I am a veritable archive of quotations from others. Many of them appear within as well. How I wish I had begun earlier to get permission from the many publishers to reuse these pithy quotations. They are still trickling in, for example Sue Monk Kidd, Richard Rohr, and Joan Chittister.

A good friend and published writer told me that she would never let a publishing company get hold of her work again. She advised I self-publish as well. She didn’t let on how much work that is, however, and how long it takes to decide when one is finished. I am finished!

It is complete, except for the process of formatting, printing, and arranging marketing to let you know it’s ready. You will see it in late spring. And I will keep you posted.

Here are three short excerpts.

  1. “’Look at all that!’ Mom remarks, as I pull the stringy innards of the pumpkin out and slop them on the newspapers covering the table. She is charmed, seeing the orange pulp as if for the first time. With a large spoon I scoop out handfuls of strings and seeds. Once the shell is clean, I ask, ‘Now, where’s a candle we can put inside?’ I make holes for eyes and carve a large mouth in a smile while she goes to the hall closet. A small votive candle fits perfectly, and I put the pumpkin on my parents’ mantel. “When I drive away I’m pleased; I’ve done something tangible. Should I be doing this more often? Should I be caring for my parents as if were the parent? Is it time? Will they permit it, I wonder? Mom’s marveling at the pumpkin worries me. Why, for her, is this so fresh? Has she forgotten she’d led this exercise for me and my brothers and her grandchildren for years?”
  1. “I betrayed my mother. The two of us face each other in the social worker’s office at Rocky Glen, the nursing home where Dad is already placed. Mom’s red blouse and charcoal sweater punctuate her anger, always dreadful for me. My mouth is dry, my face blank, hiding fear and deep sadness. She has visited Dad here once; she knows where she is, and she knows it’s not her home. She frowns at me, leveling her dark eyes, adamant she will not be admitted against her will. ’This is just for a short while, Mom. It’s not safe for you to stay at home alone.’ My voice is soft and trembling, but full of what I hope is compassion and understanding. She has only rudimentary understanding of what is going on. ‘When Dad is stronger, the two of you can find a retirement home together.’ She glares.”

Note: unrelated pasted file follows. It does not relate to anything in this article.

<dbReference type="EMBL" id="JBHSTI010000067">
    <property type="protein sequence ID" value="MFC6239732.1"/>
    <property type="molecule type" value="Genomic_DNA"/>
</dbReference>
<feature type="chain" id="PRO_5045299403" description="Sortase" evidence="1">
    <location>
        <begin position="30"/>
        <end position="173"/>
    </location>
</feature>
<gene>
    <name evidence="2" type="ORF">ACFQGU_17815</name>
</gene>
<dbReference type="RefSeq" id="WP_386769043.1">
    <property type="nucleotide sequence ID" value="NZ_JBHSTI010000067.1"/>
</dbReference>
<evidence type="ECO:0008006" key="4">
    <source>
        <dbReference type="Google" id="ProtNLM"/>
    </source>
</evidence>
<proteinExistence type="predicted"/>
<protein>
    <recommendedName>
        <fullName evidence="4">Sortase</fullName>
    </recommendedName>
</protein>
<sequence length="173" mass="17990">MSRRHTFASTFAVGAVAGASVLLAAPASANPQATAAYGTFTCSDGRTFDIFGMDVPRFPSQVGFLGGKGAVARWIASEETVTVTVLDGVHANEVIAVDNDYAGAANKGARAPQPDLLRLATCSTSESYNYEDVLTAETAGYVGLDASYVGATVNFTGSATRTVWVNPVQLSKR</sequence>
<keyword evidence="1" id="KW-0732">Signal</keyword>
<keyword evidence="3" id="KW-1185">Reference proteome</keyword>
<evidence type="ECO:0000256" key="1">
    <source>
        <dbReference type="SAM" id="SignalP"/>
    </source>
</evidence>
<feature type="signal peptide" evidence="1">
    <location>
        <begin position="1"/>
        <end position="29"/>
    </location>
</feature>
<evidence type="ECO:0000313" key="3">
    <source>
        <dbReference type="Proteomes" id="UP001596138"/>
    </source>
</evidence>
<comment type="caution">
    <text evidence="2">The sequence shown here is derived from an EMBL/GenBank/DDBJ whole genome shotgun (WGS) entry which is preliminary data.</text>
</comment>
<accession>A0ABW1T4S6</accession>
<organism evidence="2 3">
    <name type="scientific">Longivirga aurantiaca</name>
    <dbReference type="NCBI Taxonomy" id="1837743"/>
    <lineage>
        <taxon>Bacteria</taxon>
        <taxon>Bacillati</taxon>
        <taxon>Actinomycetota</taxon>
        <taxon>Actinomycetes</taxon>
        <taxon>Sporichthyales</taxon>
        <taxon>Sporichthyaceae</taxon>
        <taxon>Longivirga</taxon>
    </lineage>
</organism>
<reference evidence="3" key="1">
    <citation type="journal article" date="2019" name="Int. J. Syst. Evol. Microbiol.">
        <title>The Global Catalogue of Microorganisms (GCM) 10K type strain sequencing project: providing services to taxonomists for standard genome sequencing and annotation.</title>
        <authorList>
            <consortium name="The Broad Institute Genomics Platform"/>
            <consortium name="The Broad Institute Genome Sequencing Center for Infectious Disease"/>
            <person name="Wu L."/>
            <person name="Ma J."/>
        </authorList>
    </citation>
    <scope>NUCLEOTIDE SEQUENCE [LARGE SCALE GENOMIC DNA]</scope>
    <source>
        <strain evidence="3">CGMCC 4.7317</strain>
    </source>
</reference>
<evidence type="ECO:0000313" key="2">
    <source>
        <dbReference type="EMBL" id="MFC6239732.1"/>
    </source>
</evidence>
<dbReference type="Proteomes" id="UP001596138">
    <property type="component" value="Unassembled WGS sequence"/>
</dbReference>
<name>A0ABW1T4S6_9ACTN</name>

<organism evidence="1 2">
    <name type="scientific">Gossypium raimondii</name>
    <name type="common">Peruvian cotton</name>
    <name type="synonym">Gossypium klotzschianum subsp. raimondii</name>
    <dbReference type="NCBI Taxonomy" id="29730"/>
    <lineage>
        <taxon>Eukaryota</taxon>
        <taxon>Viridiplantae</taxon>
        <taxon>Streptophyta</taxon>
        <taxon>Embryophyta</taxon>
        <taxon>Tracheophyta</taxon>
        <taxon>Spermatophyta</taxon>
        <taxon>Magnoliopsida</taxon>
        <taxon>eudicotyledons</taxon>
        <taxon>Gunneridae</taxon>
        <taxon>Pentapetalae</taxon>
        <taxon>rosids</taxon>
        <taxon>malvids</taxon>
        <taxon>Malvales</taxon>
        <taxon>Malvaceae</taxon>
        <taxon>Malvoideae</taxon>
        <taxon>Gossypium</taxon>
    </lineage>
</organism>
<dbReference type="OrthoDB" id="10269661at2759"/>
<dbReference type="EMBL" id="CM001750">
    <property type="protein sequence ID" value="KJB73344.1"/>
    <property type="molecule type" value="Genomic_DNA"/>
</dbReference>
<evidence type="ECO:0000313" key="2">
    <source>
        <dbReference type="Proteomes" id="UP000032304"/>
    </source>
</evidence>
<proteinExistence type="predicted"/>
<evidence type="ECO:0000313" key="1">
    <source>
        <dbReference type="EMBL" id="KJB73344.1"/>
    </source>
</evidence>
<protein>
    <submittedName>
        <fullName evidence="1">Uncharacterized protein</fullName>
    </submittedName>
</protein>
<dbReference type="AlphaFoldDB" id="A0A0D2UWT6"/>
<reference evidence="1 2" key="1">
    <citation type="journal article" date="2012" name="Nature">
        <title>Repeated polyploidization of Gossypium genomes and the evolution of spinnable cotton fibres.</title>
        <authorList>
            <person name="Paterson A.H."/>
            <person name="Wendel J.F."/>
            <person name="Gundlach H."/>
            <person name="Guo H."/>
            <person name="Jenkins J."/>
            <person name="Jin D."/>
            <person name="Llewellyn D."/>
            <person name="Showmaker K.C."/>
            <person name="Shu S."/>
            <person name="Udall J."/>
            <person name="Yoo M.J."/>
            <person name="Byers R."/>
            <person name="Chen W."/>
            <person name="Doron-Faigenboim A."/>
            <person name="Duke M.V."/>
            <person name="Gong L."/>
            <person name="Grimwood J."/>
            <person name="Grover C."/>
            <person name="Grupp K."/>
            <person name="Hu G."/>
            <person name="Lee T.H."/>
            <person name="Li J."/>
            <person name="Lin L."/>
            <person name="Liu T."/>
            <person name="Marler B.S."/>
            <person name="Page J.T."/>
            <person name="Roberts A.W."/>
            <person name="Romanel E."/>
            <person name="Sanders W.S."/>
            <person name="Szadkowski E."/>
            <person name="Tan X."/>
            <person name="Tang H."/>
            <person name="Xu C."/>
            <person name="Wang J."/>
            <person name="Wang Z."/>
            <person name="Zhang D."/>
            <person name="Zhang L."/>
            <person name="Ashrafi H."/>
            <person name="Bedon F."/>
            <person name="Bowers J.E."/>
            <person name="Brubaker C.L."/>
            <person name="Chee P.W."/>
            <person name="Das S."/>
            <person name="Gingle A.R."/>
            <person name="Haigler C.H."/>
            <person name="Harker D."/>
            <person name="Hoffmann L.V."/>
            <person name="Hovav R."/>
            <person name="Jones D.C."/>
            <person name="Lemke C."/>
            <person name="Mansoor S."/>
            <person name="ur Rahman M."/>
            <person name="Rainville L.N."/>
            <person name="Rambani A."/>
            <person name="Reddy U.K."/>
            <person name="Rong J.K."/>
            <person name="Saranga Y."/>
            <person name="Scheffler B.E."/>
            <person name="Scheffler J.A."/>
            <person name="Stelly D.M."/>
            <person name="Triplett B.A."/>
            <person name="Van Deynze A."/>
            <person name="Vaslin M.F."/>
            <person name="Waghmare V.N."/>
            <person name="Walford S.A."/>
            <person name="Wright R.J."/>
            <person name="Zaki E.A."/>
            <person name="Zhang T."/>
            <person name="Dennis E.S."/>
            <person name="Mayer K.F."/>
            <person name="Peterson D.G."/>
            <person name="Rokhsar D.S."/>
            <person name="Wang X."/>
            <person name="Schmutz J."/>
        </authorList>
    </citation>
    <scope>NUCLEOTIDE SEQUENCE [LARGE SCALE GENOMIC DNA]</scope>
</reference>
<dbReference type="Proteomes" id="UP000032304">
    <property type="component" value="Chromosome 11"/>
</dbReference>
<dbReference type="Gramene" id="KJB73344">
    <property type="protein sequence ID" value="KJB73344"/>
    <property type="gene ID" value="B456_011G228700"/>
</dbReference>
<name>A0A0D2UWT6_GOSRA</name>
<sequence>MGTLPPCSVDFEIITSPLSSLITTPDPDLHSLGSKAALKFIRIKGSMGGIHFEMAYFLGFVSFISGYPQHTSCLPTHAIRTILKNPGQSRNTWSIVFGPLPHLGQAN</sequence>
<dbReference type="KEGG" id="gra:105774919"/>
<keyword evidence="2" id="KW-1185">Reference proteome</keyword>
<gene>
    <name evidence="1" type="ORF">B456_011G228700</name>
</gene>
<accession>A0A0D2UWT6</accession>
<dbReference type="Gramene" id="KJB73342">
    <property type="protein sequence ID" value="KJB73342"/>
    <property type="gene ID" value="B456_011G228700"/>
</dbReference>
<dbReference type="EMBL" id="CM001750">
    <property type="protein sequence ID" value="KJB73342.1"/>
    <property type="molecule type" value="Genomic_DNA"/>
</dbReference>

2.  “’I can’t see the television captions from my chair,’ Dad explains of the set on top of his bureau but, as I quickly offer to get a larger one, he stops me. ‘No, no. I don’t want a bigger one,’ he insists. But it isn’t the last time he brings up how hard it is to see and understand what’s going on. Apparently it is just one more factor he has accepted. He’s not complaining when he shares these things, he’s reporting. There is nothing I need do. Does he view the circumstances as temporary? Tolerable? Or is he simply done with allowing other people to do things for him? Maybe in his silences at home he was just as content, and I couldn’t read it on his face.”

Loving the Enemy: When the Favorite Parents Dies First.

Catherine Fransson.     Stilwell Press.

Stay Tuned!

Being the Light, Fear of the Dark, Soul Work

Carrying the World’s Grief

I have to wonder about “unintentional contemplation.” Parker Palmer, the great Quaker writer and leader of contemplative life suggested that even a busy life “provides moments of unintentional contemplation….in feelings of disillusionment, pain, dislocation, and unbidden solitude.”